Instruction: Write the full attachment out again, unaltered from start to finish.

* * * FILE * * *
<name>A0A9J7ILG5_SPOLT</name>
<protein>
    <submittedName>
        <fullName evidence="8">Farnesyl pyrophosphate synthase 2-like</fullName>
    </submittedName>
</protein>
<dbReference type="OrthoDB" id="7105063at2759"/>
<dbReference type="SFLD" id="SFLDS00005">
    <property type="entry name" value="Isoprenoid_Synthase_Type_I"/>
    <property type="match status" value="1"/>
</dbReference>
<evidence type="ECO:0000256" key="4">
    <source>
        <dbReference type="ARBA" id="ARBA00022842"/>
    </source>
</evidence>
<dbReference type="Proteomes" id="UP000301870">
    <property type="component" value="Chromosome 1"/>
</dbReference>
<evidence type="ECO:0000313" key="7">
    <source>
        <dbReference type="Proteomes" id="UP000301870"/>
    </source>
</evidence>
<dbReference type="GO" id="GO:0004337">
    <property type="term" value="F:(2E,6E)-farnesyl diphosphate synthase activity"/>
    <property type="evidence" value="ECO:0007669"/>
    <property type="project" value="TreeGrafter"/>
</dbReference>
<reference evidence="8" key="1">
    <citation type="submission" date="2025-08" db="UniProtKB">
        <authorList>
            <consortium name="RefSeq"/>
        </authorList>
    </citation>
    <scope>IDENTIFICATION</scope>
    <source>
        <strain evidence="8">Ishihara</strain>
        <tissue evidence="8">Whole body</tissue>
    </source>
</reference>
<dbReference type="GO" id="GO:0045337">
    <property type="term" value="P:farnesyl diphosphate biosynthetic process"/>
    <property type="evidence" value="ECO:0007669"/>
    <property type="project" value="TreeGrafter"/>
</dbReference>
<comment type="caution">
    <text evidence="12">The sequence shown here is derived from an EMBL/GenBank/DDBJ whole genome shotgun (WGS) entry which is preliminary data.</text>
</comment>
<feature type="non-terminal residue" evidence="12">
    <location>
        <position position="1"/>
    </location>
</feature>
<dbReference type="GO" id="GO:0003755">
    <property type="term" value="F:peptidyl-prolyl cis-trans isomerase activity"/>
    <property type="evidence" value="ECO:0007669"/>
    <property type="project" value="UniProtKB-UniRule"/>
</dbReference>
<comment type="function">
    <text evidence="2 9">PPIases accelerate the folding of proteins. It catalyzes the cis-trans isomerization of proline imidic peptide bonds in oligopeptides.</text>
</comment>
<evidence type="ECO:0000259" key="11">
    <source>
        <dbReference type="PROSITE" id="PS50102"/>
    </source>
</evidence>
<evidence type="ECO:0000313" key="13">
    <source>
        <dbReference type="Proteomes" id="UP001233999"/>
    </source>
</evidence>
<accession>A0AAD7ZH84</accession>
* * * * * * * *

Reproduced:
<name>A0A9J7ILG5_SPOLT</name>
<protein>
    <submittedName>
        <fullName evidence="8">Farnesyl pyrophosphate synthase 2-like</fullName>
    </submittedName>
</protein>
<dbReference type="OrthoDB" id="7105063at2759"/>
<dbReference type="SFLD" id="SFLDS00005">
    <property type="entry name" value="Isoprenoid_Synthase_Type_I"/>
    <property type="match status" value="1"/>
</dbReference>
<evidence type="ECO:0000256" key="4">
    <source>
        <dbReference type="ARBA" id="ARBA00022842"/>
    </source>
</evidence>
<dbReference type="Proteomes" id="UP000301870">
    <property type="component" value="Chromosome 1"/>
</dbReference>
<evidence type="ECO:0000313" key="7">
    <source>
        <dbReference type="Proteomes" id="UP000301870"/>
    </source>
</evidence>
<dbReference type="GO" id="GO:0004337">
    <property type="term" value="F:(2E,6E)-farnesyl diphosphate synthase activity"/>
    <property type="evidence" value="ECO:0007669"/>
    <property type="project" value="TreeGrafter"/>
</dbReference>
<reference evidence="8" key="1">
    <citation type="submission" date="2025-08" db="UniProtKB">
        <authorList>
            <consortium name="RefSeq"/>
        </authorList>
    </citation>
    <scope>IDENTIFICATION</scope>
    <source>
        <strain evidence="8">Ishihara</strain>
        <tissue evidence="8">Whole body</tissue>
    </source>
</reference>
<dbReference type="GO" id="GO:0045337">
    <property type="term" value="P:farnesyl diphosphate biosynthetic process"/>
    <property type="evidence" value="ECO:0007669"/>
    <property type="project" value="TreeGrafter"/>
</dbReference>
<comment type="caution">
    <text evidence="12">The sequence shown here is derived from an EMBL/GenBank/DDBJ whole genome shotgun (WGS) entry which is preliminary data.</text>
</comment>
<feature type="non-terminal residue" evidence="12">
    <location>
        <position position="1"/>
    </location>
</feature>
<dbReference type="GO" id="GO:0003755">
    <property type="term" value="F:peptidyl-prolyl cis-trans isomerase activity"/>
    <property type="evidence" value="ECO:0007669"/>
    <property type="project" value="UniProtKB-UniRule"/>
</dbReference>
<comment type="function">
    <text evidence="2 9">PPIases accelerate the folding of proteins. It catalyzes the cis-trans isomerization of proline imidic peptide bonds in oligopeptides.</text>
</comment>
<evidence type="ECO:0000259" key="11">
    <source>
        <dbReference type="PROSITE" id="PS50102"/>
    </source>
</evidence>
<evidence type="ECO:0000313" key="13">
    <source>
        <dbReference type="Proteomes" id="UP001233999"/>
    </source>
</evidence>
<accession>A0AAD7ZH84</accession>